I was disappointed by the lack of fanfare as we entered the Channel Tunnel itself.  I wanted an announcement: "Ladies and gentlemen..."  I actually wanted the carriage to clap.  It's funny how quickly we've become blasé about this.  It's a TUNNEL under the ENGLISH CHANNEL.  It connects Britain and France for the first time in TWO HUNDRED THOUSAND YEARS.  There are BOATS RIGHT ABOVE YOUR HEAD.  And yet people were just reading the paper or listening to their iPod or dozing, a carriage full of "whatevs".

Once you're in there, nothing much happens, just a lot of blackness.  Before you know it, you're back out again, in the French countryside, which looks disappointingly like England.  The only sign you're in a different country is that the train crew now make their announcements in French first.

It's nice enough, Eurostar, but it's a little bit... tatty.  A bit old fashioned.  I went to the toilet, and you have to pump the tap with your foot to get any water out of it.  A nip to the buffet for a can of Coke (€2,20!) revealed a sad little shop, with bored staff members lazing around and tables with no chairs.

My purple and grey seat was comfy enough, but that colour scheme just seemed a bit Eighties.  All that grey.  The Eurostar felt like it was still operating in 1989, carrying Yuppy twats across the Channel for dirty weekends.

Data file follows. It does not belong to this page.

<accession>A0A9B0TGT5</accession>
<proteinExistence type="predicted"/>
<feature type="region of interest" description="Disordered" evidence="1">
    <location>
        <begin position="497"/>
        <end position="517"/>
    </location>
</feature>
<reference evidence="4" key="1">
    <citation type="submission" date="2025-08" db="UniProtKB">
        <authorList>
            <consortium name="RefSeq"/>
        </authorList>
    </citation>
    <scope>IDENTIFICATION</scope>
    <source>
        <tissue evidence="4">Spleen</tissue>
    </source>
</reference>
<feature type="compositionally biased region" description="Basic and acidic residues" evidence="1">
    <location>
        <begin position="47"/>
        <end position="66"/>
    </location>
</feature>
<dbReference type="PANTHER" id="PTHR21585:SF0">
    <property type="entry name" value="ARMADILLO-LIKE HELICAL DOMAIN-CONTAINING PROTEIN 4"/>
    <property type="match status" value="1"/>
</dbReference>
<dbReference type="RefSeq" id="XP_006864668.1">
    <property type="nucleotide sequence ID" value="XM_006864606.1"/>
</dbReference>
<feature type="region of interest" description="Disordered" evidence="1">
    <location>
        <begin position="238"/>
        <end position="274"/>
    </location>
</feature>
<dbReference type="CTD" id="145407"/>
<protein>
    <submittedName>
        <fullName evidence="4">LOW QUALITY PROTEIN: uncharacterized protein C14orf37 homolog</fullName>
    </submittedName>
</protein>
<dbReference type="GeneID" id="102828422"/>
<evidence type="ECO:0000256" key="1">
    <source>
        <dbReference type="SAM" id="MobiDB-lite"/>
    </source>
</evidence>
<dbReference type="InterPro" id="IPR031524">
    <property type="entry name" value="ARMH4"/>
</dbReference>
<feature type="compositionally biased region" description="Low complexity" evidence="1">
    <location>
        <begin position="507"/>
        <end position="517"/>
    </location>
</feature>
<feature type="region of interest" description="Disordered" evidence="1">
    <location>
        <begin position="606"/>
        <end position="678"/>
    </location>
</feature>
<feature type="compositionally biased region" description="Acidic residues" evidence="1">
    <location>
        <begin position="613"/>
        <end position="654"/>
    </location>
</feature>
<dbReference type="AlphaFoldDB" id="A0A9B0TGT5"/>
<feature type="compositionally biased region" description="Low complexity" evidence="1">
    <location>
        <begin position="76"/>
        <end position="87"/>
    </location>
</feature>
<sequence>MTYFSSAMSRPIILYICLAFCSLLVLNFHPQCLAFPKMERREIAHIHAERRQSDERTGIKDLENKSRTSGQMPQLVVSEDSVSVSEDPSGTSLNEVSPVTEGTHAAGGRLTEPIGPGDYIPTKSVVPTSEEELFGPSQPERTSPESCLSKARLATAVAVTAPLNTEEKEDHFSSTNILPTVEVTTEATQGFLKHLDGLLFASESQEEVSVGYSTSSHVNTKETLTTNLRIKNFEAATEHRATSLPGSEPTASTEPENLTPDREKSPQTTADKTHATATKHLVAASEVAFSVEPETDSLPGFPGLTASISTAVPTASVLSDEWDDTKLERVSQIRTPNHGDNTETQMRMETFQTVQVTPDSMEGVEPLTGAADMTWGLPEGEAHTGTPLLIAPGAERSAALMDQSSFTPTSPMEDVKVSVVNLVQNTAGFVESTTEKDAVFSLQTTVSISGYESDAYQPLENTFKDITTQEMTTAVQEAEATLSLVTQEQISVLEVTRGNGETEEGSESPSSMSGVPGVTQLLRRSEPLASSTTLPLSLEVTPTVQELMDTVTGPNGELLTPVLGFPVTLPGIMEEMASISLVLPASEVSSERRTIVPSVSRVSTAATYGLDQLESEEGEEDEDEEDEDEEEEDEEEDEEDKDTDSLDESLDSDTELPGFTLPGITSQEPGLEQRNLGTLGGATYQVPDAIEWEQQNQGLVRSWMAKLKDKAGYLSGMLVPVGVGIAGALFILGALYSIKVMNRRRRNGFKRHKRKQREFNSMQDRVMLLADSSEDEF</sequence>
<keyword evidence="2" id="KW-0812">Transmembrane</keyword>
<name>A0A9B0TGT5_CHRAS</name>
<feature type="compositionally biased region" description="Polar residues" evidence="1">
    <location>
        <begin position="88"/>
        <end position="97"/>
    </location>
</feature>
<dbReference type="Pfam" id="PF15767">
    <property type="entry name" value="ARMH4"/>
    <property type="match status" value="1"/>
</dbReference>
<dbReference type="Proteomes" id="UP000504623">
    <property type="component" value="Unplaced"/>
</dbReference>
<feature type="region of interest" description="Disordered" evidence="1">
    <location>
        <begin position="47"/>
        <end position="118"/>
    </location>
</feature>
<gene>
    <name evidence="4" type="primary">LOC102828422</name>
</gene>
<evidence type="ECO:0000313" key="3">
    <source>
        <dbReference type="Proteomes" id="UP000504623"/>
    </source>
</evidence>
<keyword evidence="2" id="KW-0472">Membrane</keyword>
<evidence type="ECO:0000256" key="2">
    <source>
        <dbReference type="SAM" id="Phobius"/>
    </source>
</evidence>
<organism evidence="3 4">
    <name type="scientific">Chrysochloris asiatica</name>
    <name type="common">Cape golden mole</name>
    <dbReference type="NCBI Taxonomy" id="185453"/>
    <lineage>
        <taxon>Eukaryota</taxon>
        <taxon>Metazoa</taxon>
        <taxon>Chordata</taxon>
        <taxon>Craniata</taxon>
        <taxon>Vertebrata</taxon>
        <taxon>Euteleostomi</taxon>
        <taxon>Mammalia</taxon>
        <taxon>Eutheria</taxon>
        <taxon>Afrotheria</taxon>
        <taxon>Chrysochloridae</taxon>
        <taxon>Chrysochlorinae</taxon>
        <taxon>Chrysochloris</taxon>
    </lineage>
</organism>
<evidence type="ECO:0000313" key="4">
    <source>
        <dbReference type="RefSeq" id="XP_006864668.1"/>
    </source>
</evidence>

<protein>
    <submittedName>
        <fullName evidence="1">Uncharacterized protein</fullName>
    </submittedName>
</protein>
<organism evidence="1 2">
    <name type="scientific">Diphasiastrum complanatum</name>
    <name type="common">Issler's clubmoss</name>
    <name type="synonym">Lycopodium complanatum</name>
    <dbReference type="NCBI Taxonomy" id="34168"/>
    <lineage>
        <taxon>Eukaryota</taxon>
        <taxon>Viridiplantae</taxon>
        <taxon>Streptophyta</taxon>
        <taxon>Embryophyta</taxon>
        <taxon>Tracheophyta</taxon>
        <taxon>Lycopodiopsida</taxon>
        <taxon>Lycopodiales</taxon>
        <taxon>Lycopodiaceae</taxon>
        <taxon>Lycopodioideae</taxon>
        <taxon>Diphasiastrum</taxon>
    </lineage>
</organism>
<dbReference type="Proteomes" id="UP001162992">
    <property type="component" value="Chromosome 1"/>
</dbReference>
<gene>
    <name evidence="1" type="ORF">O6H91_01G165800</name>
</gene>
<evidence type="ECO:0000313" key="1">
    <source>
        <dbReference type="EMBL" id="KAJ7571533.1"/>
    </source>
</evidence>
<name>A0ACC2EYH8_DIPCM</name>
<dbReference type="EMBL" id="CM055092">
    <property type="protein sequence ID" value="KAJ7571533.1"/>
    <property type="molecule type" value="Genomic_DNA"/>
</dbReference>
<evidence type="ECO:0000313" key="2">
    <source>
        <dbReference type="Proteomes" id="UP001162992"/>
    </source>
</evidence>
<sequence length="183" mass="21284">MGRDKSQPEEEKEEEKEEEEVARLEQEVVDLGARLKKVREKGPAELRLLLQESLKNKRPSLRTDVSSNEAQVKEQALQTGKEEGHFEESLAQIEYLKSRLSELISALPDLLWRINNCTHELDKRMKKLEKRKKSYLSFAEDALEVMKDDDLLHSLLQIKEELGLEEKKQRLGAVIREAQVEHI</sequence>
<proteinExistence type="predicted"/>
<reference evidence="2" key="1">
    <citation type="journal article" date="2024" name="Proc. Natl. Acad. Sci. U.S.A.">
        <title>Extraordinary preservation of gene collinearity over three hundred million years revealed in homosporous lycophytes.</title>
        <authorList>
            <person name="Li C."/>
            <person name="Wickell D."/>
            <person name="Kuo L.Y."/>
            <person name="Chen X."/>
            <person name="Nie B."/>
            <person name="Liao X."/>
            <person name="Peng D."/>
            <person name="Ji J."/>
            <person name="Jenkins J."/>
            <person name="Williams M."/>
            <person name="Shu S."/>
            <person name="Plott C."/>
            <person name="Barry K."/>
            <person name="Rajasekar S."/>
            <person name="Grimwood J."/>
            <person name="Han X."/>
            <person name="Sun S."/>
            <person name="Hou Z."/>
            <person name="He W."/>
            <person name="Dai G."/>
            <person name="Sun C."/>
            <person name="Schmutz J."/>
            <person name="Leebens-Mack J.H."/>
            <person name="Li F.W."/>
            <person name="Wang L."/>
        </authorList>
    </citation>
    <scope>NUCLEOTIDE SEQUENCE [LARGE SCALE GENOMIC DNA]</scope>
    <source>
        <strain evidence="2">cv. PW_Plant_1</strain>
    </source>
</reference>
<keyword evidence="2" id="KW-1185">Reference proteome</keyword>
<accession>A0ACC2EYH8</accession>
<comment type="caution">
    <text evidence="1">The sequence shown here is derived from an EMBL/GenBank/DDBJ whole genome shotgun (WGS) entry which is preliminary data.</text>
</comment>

It's not on.  Concorde's been mothballed, and the QEII is in a dry dock somewhere.  The opportunities for glamorous travel out of the UK are limited.  Airports are bland spaces filled with boredom, ferry terminals are the home of the drab and the dispossessed.  St Pancras promises luxury and excitement - it has a champagne bar.  It's an exciting place and the Eurostar should be an exciting journey.  Instead we've allowed it to become just another train journey.

The train crossed the border into Belgium and again, there was no announcement, just another language shift, as Flemish went to the head of the queue.  The Schengen agreement has taken away all the wonders of a frontier crossing.  I wanted the train to be stopped and leather jacketed Belgians to move down the carriage checking our passports.

I guess I want a 21st century railway to have a bit of 1930s glamour about it.  I couldn't imagine Agatha Christie or Ian Fleming setting a thrilling adventure aboard the Eurostar.  John Gardner had a bash at putting Bond in the Channel Tunnel in Death is Forever, but as with most of his late period novels, his heart wasn't in it.  It's been conquered by the businessmen and the managers, and there aren't enough travellers.

That's not to say it wasn't amazing when we arrived at Brussels' Gare du Midi only a couple of hours after we left the UK.  It was a fantastic, exhilarating ride.  I just wish it had been more of an experience.


Juzzzy said...

Have also done that journey.


Oldest trains, dreary countryside.

Robert said...

I really want to go on Eurostar, for all the obvious reasons. I wish I'd used it pre-HS1, though. I liked the idea of trains racing through the French countryside and speeding through the tunnel - only to find themselves threading their way past slam-door Network SouthEast EMUs on the English side.

Scott Willison said...

You're a strange little man, Hampton.